At the eastern end of Nevsky Prospekt lies the Alexander Nevsky Monastery (daily June–Aug 6am–9pm; rest of the year till 8pm; free; Ploshchad’ Aleksandra Nevskogo), founded in 1713 by Peter the Great and one of only four monasteries in the Russian Empire with the rank of lavra, the highest in Orthodox monasticism. Two famous cemeteries lie in the monastery grounds: the Necropolis for Masters of the Arts, where Dostoyevsky, Rimsky-Korsakov, Tchaikovsky and Glinka lie, and, directly opposite, the Lazarus Cemetery, the oldest in the city with elaborately decorated tombs. Tickets are required for entry to both (April–Oct 9.30am–6pm; Nov–March 9.30am–5.30pm, closed Thurs; R200).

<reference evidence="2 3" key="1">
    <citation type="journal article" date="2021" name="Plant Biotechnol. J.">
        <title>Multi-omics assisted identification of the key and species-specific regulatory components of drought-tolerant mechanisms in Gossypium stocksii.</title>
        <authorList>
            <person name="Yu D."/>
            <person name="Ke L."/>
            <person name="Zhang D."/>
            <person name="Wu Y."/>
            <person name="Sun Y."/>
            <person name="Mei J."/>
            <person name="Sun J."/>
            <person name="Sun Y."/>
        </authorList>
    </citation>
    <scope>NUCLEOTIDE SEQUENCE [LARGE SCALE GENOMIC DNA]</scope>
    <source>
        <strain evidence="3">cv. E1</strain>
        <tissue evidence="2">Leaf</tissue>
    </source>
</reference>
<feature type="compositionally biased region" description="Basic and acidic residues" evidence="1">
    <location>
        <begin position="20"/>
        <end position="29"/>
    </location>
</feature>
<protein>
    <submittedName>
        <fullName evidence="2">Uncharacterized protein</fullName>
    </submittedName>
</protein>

The multicoloured, onion-domed Church on Spilled Blood at 26 Kanala Groboedova embankment (daily except Wed 11am–7pm, last entry 6pm;, R200, student R120) was built in 1882 on the very spot where Tsar Alexander II was assassinated by student radicals a year earlier. With an interior covered with stunning mosaics, the church is one of St Petersburg’s most striking landmarks, quite unlike the dominant Neoclassical architecture.
St Petersburg isn’t a city that goes to bed early. Whether it’s jazz-fusion, trance, grunge, S&M or gender bending, there are clubs for all tastes. Local DJs and foreign guests perform at most of these, and there are lots of one-off theme parties. Many double as live music venues for acts spanning the range of tastes from home-grown ska to thrash, plus alternative and world music bands from abroad – big-name acts are likely to stage concerts in one of the city’s sports palaces or stadiums.
Admission charges and prices of drinks are modest in most places, but a few clubs are pricey on both counts.